The people you want to reach do not want to work hard to find you. Generation C assumes that if you do not show up you must not be important to them.
The easiest way to organize your digital communications is by what makes most sense to you–this is often why some organizations have five different Facebook Pages for the same or variances of the same audience. Although the audience might organize around organizational lines when they give money or volunteer, they do not prefer to consume and interact with your organization in that same manner.
It’s fatiguing and confusing for those outside of your organization to follow more than one account on Facebook and Twitter. Outside of your organization the amount of fans or followers plus the consistency and breadth of content matter more than the department from which that account is managed.
Before you create another online account to match a sub-department of your larger organization consider whether those whom you are seeking to influence would see a significant difference between that account and the account of the larger organization, and whether or not you have the resources to keep this new account updated with fresh content that’s significantly different than the larger organization’s account.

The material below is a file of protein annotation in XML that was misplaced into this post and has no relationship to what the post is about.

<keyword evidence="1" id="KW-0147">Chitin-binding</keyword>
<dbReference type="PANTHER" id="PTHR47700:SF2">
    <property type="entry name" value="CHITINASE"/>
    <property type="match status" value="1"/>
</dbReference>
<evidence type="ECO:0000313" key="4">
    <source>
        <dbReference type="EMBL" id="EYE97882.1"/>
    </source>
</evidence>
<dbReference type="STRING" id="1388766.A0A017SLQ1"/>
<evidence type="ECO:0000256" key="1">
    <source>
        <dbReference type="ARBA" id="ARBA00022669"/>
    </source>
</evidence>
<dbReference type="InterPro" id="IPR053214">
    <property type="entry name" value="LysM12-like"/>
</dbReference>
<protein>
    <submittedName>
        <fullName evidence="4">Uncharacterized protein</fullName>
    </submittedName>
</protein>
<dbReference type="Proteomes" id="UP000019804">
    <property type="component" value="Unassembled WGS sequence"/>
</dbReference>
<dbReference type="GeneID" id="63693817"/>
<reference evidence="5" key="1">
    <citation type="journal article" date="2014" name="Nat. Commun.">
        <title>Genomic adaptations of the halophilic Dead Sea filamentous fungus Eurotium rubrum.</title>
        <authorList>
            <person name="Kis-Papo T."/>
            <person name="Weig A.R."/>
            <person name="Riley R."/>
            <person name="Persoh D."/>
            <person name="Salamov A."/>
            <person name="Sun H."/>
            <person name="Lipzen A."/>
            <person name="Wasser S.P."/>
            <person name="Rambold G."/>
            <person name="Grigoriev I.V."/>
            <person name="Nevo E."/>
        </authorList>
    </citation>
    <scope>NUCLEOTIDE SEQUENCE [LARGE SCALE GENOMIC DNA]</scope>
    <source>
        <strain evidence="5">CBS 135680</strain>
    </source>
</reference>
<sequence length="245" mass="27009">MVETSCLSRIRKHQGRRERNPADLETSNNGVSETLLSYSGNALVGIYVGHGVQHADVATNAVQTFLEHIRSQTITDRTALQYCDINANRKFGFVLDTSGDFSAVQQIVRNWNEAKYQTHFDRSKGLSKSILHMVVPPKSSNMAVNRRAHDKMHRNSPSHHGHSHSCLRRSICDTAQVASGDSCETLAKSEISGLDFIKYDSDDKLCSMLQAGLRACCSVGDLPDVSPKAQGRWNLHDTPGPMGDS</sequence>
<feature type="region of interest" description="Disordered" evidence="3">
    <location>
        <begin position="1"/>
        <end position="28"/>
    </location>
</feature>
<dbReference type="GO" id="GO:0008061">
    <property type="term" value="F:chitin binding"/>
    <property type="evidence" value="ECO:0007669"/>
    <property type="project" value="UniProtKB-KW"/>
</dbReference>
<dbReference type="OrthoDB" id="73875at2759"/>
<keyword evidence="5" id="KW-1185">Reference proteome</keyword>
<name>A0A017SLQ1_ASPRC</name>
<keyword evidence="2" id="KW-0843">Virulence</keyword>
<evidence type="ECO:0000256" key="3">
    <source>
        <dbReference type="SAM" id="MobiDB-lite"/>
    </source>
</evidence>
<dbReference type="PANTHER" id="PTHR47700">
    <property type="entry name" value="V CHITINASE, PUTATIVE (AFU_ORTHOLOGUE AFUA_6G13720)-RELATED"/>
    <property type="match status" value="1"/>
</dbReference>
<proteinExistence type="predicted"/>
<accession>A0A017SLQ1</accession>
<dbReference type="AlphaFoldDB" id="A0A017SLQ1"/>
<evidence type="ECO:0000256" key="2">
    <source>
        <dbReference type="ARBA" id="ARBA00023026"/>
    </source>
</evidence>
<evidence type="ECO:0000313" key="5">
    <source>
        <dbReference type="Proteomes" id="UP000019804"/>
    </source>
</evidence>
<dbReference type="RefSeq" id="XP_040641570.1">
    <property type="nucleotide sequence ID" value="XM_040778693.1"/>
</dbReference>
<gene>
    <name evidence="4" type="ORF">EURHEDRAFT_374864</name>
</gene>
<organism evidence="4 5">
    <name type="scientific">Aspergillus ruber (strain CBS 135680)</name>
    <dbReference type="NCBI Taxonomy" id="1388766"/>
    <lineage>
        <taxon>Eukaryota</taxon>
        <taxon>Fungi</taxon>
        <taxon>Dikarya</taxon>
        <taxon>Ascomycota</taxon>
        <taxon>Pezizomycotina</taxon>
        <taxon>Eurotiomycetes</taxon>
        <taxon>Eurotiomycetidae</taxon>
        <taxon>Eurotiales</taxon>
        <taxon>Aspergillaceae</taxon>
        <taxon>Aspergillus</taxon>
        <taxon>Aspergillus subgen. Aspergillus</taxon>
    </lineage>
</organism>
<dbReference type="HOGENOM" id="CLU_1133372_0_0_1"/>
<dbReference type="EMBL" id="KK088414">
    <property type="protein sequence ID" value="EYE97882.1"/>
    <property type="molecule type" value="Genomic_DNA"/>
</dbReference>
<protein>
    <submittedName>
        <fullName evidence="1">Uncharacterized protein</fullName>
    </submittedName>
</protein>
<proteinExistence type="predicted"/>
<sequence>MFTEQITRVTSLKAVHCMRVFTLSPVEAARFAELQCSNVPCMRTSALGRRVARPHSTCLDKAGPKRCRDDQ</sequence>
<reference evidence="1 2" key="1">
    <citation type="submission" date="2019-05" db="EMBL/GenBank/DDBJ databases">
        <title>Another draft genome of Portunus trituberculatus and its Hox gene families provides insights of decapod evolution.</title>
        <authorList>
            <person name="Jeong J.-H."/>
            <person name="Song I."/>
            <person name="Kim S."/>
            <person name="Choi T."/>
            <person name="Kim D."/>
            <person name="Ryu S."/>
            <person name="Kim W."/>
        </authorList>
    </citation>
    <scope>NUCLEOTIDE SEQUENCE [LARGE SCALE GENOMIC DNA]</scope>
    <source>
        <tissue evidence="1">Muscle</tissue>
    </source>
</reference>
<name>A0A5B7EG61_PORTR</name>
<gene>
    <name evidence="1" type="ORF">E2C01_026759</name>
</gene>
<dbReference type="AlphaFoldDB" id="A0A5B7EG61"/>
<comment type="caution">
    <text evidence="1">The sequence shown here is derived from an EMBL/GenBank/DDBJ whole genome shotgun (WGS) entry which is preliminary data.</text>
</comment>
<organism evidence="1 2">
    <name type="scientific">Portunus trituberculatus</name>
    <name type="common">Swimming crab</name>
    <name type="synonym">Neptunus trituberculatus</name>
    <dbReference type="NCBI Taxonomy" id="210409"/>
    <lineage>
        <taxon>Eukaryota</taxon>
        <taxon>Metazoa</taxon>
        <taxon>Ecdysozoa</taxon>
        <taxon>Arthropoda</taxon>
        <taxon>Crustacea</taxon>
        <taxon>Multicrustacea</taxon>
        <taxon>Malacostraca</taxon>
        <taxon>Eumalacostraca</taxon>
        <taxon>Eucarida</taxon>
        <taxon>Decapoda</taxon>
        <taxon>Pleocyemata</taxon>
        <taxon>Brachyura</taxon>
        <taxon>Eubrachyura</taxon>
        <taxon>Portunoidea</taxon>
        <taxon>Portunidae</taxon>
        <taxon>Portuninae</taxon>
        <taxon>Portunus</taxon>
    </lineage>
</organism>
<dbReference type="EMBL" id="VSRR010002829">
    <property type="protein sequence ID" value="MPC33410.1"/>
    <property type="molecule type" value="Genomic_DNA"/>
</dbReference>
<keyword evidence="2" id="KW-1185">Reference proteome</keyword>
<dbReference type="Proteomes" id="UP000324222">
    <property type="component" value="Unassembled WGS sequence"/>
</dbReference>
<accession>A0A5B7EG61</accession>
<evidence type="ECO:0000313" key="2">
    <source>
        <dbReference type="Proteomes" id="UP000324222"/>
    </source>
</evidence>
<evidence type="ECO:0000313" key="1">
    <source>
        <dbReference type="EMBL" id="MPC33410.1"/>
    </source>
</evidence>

Otherwise you will face significant resistance in gaining new followers (since they will not understand why they need to follow another account), and dilute the identity of your organization in the minds of your audience (especially if the content, tone, and frequency vary significantly from one account to the next).
Social media allows the audience unprecedented access and influence on your organization’s online presence. It’s time to let them determine how each account is organized and managed.